Among the roughly 200,000 parcels in Lucas County, Ohio, 7,083 owners requested reassessments in 2007, about 10 times the yearly average, said Anita Lopez, the assessor, who ran for office on a campaign to adjust assessments.
“Citizens know the market is slow if not declining,” Ms. Lopez said, “and they are informed and feel comfortable in challenging their county values. People here can’t sell their homes, they have less money, and they don’t understand why the government is asking for more money in a declining housing market.”
Local governments, which rely heavily on property taxes, will have to find ways to replace lost revenue or face having to cut services, lay off staff members or delay projects. The possibility of those losses has alarmed officials in areas already facing large numbers of foreclosures and slumping sales, products, in part, of the mortgage credit crisis that has rippled through the country. [Sunday Business.]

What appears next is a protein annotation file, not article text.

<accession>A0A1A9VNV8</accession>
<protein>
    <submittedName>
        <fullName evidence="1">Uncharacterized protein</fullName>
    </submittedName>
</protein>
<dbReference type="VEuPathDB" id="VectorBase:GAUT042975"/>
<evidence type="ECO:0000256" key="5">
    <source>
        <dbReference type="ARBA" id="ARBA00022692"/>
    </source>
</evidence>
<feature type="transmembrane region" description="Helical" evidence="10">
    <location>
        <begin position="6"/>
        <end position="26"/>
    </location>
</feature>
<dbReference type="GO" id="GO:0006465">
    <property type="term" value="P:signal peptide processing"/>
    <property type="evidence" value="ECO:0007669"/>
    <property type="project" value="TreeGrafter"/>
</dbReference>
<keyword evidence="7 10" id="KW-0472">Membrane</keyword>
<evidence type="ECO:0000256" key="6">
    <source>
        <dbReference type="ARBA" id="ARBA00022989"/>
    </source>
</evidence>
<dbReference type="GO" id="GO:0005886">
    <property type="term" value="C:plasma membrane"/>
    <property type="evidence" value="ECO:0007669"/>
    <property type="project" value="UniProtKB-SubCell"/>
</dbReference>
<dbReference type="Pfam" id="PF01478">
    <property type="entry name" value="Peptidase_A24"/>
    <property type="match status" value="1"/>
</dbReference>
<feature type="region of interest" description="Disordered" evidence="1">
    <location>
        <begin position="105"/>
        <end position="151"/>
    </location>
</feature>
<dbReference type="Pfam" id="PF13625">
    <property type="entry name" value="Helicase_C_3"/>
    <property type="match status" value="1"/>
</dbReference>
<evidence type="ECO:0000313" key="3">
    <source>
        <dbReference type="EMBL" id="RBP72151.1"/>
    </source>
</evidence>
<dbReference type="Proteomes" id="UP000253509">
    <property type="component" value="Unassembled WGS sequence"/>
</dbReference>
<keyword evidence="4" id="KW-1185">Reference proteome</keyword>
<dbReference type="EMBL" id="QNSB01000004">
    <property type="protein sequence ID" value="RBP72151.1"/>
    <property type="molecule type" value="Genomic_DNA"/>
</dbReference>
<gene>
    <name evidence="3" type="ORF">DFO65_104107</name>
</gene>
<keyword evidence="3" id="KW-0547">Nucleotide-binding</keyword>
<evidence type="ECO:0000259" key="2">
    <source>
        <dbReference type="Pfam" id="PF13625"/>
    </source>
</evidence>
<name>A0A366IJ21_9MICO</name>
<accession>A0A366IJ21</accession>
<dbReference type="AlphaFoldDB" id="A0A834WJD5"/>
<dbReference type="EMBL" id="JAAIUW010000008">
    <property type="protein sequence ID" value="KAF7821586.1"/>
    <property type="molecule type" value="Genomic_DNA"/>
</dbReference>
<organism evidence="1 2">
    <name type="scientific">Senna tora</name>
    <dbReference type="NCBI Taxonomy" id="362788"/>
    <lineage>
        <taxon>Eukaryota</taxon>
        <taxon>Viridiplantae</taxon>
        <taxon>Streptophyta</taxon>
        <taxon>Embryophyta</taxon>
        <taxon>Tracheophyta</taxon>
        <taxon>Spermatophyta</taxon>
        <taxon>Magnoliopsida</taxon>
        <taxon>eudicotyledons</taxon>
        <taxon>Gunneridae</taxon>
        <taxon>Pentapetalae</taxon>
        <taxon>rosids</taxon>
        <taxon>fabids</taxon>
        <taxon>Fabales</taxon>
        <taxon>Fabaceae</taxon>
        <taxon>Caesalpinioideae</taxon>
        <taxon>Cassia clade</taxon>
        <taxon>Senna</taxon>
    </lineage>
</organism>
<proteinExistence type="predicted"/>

“Government has been the beneficiary of increasing home prices,” said Relmond Van Daniker, the executive director of the Association of Government Accountants. “And now they are on the other side of that, and they will have to reduce expenses.”
While every state and local government has its own methods for assessing home values for tax purposes — some do it annually, some every five years, and everything in between — many counties are hearing from residents that they would like their homes reassessed, or have taken steps to bring the taxes down of their own volition.
While in some areas, a county or city is required to make whole any loss in revenues to schools, public education is a frequent beneficiary of property tax revenues. “They are obviously concerned,” Ms. Lopez said about her county’s school systems.